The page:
The Christmas pickle and candy canes


By Jackie Wolgamott - For The Times-Gazette



Traditional candy canes hang from a Christmas tree.

Traditional candy canes hang from a Christmas tree.


Photo by Jackie Wolgamott

Everyone has Christmas traditions. Some are passed down from generation to generation and some are new. But have you ever heard about the Christmas pickle?

Legend has it that the tradition came from Germany, but very few Germans ever heard of the tradition. However, Old World Christmas Company started selling the mouth-blown glass pickle ornament in the 1980s. The company is in Lausch, Germany and the pickle has been its best selling ornament for 37 years. It sold 25,000 pickles in 2017.

So, where did the legend of the Christmas pickle come from? Did it come from the legend of the Woolsworth’s salesmen trying to sell Christmas ornaments? During the 1880s, Woolworth’s began selling blown glass ornaments. The ornaments were blown glass fruits and vegetables called Glasschmuck, made in Lausch, Germany. The legend states, “that German people hang a pickle on the tree and the first child to find it gets an extra present.

Another legend tells the story of a German soldier who came from Barvaria and was a prisoner of war during the American Civil War. The soldier fought on the Union side and was being held at a Confederate camp in Andersonville, Georgia. The soldier was starving to death and asked the guard for a pickle. The story goes that when the soldier ate the pickle, it kept him from starving to death and gave him the strength to go on. When the soldier returned home, he started the pickle tradition. The belief is that whoever finds the pickle will have success and good fortune the following year.

Another legend, tells of two young Spanish boys traveling home from boarding school. The boys stopped at an inn to spend the night and the evil innkeeper killed the two boys, stuffing them into a pickle barrel. When St. Nicholas stopped at the inn, he found the two boys and used his magic powers to bring the boys back to life.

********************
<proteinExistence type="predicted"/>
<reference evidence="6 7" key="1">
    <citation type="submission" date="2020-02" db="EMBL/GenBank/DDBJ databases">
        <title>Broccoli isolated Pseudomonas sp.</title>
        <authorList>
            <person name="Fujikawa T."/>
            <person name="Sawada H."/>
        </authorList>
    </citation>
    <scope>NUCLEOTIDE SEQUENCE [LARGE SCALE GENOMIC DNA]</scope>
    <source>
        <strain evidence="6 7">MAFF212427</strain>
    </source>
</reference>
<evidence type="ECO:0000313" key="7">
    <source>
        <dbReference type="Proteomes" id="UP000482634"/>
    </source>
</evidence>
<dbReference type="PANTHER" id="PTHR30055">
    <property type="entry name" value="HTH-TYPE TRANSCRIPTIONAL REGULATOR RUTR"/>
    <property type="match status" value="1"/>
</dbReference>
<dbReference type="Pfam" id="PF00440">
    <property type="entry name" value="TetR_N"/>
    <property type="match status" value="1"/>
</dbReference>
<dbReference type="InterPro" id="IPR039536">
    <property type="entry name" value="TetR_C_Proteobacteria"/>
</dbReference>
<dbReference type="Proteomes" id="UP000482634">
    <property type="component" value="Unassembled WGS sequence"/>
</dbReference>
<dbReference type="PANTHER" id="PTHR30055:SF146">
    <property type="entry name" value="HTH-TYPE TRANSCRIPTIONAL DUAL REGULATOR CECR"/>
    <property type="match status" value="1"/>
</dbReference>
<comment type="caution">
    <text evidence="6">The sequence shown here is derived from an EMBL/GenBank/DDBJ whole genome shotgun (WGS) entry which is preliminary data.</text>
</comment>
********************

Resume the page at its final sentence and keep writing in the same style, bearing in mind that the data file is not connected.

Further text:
Whatever legend you believe, remember the Christmas pickle should be the last ornament to be placed on the tree.

During the 17th century, when Christmas trees began appearing, people decorated them with candy sticks and cookies.

The first historical reference to a candy cane with a hook was back in 1670. A choirmaster bent the candy to look like a shepherd’s hook. These candies were easier to hang on a tree. The candy was also given to children so they would be quiet during the long nativity scene at church.

When candy canes first appeared, they were all white, and sometimes the candy cane maker would add a sugar rose. The custom of hanging candy canes came to America in 1847, when a German immigrant in Wooster, Ohio decorated his tree with candy canes.

Around 1897, the first red and white candy canes appeared. About this time candy makers began adding peppermint and wintergreen flavors to the candy. These flavors soon became traditional flavors.

In 1919, Bob McCormack started Bob’s Candies and they soon became famous for his candy canes. Candy canes were originally made from hand to form the “J.” Then in 1950, Gregory Keller, Bob’s brother-in-law, made a machine designed for automatic candy production.

Legend has it that candy canes are shaped like a “J” for Jesus. The red and white stripes represent Christ’s blood and purity, the three stripes represent the Holy Trinity, the hardness represents the church’s foundation on solid rock, and the peppermint flavor represents hyssop, an herb referred to in the Bible’s Old Testament.

Whatever your beliefs or traditions, have yourself a merry little Christmas!

Sources for this story included: Goodhousekeeping.com, Jacobschristmas.com, thoughtco.com and candyhistory.net.

Jackie Wolgamott is a stringer for The Times-Gazette.

Traditional candy canes hang from a Christmas tree.
https://www.timesgazette.com/wp-content/uploads/sites/33/2021/12/web1_Christmas-pickle-and-candy-canes.jpgTraditional candy canes hang from a Christmas tree. Photo by Jackie Wolgamott

By Jackie Wolgamott

For The Times-Gazette